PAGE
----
It tips the scales in DSG guise at 1234kg, which isn’t lardy when considering the dimensions which is closer to medium than a small car – overall length is 4659mm, wheelbase is 2686mm, it measures 1814mm in width and height is 1461mm, making it longer and a little wider than the Mazda3.
Ride and handling
Slipping through the suburbs in the Octavia means dealing with degraded roads and the little Czech hatchback copes well with the second-rate surfaces.
Sitting on a MacPherson strut front suspension with lower triangular links and torsion stabiliser bar, with a torsion-beam, coil sprung trailing arm rear set-up, the ride is firm – typical of the breed and its VW parent – but does a decent job of taking the sting out of the nastier bumps.
Slight fidgeting on smaller ripples is there but not to a level that would seriously disturb those in the cabin, as it delivers a composed package overall.
Stretching its legs on a country road with some corners, the Octavia continues to deliver – it’s not wearing an RS badge so there’s no expectation of serious corner carving, but the Ambition retains its composed demeanour in all but the tightest of corners.
Clever driveline bits help but it can push the nose wide under duress and tighter bends need throttle discipline to keep the inside wheel from waking up the electronic watchdogs.
Safety and servicing
Where the Ambition brings plenty to its showroom appeal is in the active safety systems list, whichis extensive – auto-emergency braking system, adaptive cruise control and the VW group’s multi-collision braking system are all standard.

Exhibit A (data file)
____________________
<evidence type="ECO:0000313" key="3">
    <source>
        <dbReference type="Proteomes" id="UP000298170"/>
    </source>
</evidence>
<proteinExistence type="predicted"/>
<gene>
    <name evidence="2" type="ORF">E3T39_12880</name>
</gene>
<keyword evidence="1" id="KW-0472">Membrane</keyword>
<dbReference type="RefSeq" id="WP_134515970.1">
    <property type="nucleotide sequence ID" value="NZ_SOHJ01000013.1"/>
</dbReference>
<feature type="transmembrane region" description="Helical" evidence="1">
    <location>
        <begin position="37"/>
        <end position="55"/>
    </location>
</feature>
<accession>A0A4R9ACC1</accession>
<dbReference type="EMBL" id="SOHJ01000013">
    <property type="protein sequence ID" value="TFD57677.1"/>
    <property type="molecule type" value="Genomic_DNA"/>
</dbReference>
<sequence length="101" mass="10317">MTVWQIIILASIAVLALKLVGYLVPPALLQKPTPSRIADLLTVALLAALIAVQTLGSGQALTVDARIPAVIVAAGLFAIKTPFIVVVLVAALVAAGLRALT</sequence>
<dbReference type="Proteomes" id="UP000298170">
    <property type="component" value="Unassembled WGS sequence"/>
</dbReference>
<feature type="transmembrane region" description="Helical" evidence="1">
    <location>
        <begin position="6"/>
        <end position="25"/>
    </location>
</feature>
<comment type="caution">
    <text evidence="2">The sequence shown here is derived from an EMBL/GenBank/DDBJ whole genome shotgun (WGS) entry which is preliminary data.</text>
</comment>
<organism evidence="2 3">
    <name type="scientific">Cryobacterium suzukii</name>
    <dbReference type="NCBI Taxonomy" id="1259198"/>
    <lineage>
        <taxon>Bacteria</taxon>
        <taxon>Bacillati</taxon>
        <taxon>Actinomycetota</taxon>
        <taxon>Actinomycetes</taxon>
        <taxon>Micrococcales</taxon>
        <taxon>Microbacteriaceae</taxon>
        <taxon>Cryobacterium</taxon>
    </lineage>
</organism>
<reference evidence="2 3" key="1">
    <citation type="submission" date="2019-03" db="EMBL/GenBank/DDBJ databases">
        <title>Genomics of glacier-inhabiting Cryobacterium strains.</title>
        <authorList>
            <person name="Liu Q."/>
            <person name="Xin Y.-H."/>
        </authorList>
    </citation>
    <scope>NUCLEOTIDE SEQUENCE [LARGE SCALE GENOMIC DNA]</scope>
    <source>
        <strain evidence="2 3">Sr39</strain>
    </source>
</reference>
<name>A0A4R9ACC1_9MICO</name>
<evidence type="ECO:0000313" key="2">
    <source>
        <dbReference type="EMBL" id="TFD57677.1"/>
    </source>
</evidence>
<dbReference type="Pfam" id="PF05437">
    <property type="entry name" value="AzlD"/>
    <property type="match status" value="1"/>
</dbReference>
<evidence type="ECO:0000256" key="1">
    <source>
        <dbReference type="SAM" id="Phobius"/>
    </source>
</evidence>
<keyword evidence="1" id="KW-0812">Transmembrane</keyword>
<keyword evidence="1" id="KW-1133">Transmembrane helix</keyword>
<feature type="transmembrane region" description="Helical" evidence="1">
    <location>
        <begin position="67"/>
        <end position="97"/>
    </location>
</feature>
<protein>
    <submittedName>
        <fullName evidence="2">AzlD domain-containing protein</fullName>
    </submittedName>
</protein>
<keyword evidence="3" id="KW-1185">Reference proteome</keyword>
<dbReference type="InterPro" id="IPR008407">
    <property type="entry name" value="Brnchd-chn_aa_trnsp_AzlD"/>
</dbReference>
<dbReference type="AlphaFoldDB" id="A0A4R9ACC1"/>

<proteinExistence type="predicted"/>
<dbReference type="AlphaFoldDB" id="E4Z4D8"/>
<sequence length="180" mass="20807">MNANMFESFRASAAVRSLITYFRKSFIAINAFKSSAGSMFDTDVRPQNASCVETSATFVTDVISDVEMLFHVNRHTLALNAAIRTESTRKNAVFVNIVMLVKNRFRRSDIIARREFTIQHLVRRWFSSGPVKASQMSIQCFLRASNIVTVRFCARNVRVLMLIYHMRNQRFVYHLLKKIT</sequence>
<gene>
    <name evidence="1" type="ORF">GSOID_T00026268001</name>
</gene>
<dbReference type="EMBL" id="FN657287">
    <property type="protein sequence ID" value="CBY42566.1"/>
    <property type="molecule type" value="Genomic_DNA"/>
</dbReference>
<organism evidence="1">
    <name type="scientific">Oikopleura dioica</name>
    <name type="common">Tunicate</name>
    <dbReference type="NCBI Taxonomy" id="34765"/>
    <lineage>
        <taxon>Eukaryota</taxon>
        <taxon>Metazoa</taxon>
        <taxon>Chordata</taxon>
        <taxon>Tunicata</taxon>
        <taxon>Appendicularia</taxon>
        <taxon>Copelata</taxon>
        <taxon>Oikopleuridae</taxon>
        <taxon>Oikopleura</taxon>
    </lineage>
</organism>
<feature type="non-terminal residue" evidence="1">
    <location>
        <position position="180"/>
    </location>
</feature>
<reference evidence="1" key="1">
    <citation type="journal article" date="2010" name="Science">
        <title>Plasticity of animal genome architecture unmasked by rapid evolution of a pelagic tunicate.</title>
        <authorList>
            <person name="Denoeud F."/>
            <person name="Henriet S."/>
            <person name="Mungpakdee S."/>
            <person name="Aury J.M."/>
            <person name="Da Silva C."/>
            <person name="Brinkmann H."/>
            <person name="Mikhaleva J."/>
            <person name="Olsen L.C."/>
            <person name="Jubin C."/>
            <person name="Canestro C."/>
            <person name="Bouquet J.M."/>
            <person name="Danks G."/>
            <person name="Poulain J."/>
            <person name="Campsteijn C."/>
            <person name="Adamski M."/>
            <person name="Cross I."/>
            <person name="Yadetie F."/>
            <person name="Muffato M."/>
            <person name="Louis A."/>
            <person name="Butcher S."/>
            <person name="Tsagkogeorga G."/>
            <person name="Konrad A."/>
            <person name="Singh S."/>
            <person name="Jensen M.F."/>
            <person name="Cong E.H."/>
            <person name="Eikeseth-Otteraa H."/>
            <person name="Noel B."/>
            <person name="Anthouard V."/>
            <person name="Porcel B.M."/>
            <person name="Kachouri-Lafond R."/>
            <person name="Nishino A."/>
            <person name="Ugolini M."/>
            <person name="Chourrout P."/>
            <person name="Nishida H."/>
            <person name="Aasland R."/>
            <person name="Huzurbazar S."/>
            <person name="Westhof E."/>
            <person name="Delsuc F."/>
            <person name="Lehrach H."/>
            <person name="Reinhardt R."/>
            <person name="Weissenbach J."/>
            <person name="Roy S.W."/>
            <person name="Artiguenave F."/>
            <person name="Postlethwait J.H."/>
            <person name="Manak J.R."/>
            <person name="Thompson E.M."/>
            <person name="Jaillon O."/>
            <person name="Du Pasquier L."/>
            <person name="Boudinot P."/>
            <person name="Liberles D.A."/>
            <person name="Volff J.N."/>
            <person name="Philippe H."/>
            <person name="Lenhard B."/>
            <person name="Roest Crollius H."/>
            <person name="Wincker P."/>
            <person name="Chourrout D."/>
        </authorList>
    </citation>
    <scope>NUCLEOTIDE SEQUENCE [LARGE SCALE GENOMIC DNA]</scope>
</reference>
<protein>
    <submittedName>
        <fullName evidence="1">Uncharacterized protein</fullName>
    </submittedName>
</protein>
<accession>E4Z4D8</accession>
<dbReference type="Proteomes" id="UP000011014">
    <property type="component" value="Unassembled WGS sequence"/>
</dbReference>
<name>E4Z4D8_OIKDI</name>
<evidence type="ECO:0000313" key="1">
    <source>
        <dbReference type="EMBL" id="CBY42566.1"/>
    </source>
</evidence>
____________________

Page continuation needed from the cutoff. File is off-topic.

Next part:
It also has a tyre pressure monitoring, rear parking sensors (fronts are an option), reversing camera, stability and traction control, anti-lock brakes, a hill holder, rear seatbelt use reminders, the electronic differential lock (but not the cleverer extended version), dual front, front-side, driver’s knee and full-length curtain airbags, although rear side airbags are not fitted to the Ambition.
Also on the list is active front head restraints, Isofix child seat anchor points for the outboard rear seats, front and rear foglights but the base model does miss out on the Passenger Protect Assist (which preps the safety systems for a possible collision) and fatigue detection systems.
Warranty coverage is three years with unlimited kilometres and roadside assistance.
Servicing prices are capped and maintenance is required every 12 months or 15,000 km and ranges in price from $280 to $546 depending on the interval reached.
There’s much to like about Skoda’s entry-level small to mid-size car, which is sharply-priced into the realm of smaller hatchbacks but with a more spacious interior.
Styling is conservative but that doesn’t always work against it in the Australian marketplace which has shunned controversial looks before, although the fashionistas tend to like the prettier machinery.
But it will be the clever packaging, punchy powerplant and price that brings it some sales success and pushes the Rapid further into the shadows.
Mazda3 Maxx auto from $24,890 plus on-road costs
Sitting in third place for sales overall (although it is probably first for private sales) the Mazda isn’t quite as spacious in cabin or cargo, but just pips the Skoda for driveability – the six-speed auto drivetrain (that runs on 91RON) is direct and the Mazda looks a little sharper than the Czech.
Toyota Corolla SX auto from $26,000 plus on-road costs
The segment sales leader knows how to put a hefty retail pricetag on its small hatch king, which doesn’t do itself any favours with a CVT automatic, lower outputs, less safety gear and shorter service intervals on the lighter but larger Skoda.
Hyundai i30 Active X auto from $24,890 plus on-road costs
Second to the Corolla in the sales race, the Hyundai offers plenty in a sharper-priced package, including a five-year warranty and a conventional auto there’s also better bootspace than the two Japanese combatants and it matches the Skoda for full smartphone integration.